"Statistics from the World Intellectual Property Organization show that already more patents originate in Japan than in the United States, that South Korea overtook Germany to take third place in 2005, and that China is poised to overtake Germany, too."
Are patents themselves a sign of ingenuity? What are all these patents for? How easy is it to get a patent in these countries? How much duplicity and intellectual property fraud is taking place? What is the economic value of the products produced by these patents? Where were the people educated who invented the commodities being patented?
"Well, the World Economic Forum has conducted a comprehensive global competitiveness survey every year since 1979. Since the current methodology was adopted in 2004, the U.S. average competitiveness score has fallen from 5.82 to 5.43, one of the steepest declines among developed economies. China's score, meanwhile, has leapt up from 4.29 to 4.9. "
You tell me, Ferguson, how sophisticated democracies like the United States and Germany can compete against countries lacking human rights laws, environmental protection laws, labor laws, and even stringent building codes? Is it our fault that we value individual life more than communist societies do?
Is Everyone Else Playing Catch-Up a Bad Thing?
In fact, the biggest fallacy in Ferguson's argument involves how he ignores repressive governments throughout Asia. China has communism, Singapore has a brittle autocracy, while Malaysia and Indonesia have increasingly violent Islamic governments. Being able to control one's population - populations which tend to be far more homogeneous than ours in the United States - makes controlling the economy that much easier, isnt' it?
Plus, speaking of China, increasingly frequent news accounts of cracks appearing in China's financial facade have some experts wondering if the explosive growth we've been seeing there isn't just another mirage. Entire cities have been built for a population that can't afford to live in them. Shoddy quality control and workers growing increasingly aware of health and safety rights are making foreign customers leery of China's long-term viability as a manufacturing juggernaut. Indeed, the country's corruption-choked bureaucracy, despite being run by engineers instead of lawyers (as in America), combined with massive yet questionably-built public works projects, threatens to undermine the sustainability of China's ambitions.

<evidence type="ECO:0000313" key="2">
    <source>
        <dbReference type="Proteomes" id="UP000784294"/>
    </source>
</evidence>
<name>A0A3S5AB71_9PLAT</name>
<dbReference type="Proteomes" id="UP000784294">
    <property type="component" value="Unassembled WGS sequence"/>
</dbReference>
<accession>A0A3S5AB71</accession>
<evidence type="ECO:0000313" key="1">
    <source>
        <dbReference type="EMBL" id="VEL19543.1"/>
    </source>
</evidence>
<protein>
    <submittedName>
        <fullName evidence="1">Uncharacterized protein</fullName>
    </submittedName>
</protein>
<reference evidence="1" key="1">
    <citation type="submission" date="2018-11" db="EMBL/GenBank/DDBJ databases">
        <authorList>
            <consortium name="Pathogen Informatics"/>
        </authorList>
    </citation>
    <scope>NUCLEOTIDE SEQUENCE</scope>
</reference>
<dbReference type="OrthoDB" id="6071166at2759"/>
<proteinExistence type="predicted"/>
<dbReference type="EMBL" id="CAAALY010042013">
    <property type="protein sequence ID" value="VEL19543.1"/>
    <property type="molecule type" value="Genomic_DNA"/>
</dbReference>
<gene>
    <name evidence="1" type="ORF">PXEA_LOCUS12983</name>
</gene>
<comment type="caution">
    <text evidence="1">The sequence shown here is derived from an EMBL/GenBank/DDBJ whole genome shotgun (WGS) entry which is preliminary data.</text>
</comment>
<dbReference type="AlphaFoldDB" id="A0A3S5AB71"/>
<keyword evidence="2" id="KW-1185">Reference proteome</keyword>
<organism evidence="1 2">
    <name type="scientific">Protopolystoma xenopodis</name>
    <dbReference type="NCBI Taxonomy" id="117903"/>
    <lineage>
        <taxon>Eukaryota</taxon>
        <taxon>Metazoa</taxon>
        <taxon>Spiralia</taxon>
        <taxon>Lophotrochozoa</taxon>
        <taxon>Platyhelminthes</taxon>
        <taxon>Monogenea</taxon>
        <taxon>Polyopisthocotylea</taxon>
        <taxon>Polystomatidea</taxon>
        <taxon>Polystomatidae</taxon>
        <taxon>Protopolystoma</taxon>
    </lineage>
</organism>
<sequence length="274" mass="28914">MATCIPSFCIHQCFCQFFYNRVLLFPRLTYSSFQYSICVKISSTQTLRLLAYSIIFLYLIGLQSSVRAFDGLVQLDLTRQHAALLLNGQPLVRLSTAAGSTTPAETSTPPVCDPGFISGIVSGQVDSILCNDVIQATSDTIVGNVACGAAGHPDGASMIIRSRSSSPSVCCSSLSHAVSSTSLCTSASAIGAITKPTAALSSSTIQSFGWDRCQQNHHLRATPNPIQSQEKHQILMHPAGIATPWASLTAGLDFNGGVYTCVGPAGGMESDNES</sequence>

And South Korea? And Japan? Nice enough places, surely, but without the United States, they're sitting ducks in terms of their national security. Indeed, it could be argued that they owe most of their post-war economic successes directly to the country whose continued military protection they can't survive without.
Does the United States in particular, and the post-industrialized West in general, need to get its act together to remain relevant in the 21st Century? Of course we do. Does the economic tide of good fortune seem to be cresting towards China and its neighbors? At this point, yes, it does.
Is the West going to be suddenly obsolete and impotent just because some of the world's largest countries - China and India - actually attain the economic influence commensurate with their populations?
No, not necessarily. And certainly not because they have bigger shopping malls than we do.
Ferguson makes a classic mistake when reading the tea leaves of international commerce. He forgets that it's not countries who exact change on the world, but people.
And up until now, the fact that Americans have had one of the most dynamic democracies working in our favor has helped make us who we are.
Therefore, moreso than global finance, it's the ability of the American people to wise up - and then rise up - to challenges both in our own back yard, and across oceans, that will help chart the future of our country.
And hopefully, everybody else's, too.
It's true that America doesn't have the patent on democracy or free markets. But neither does Asia.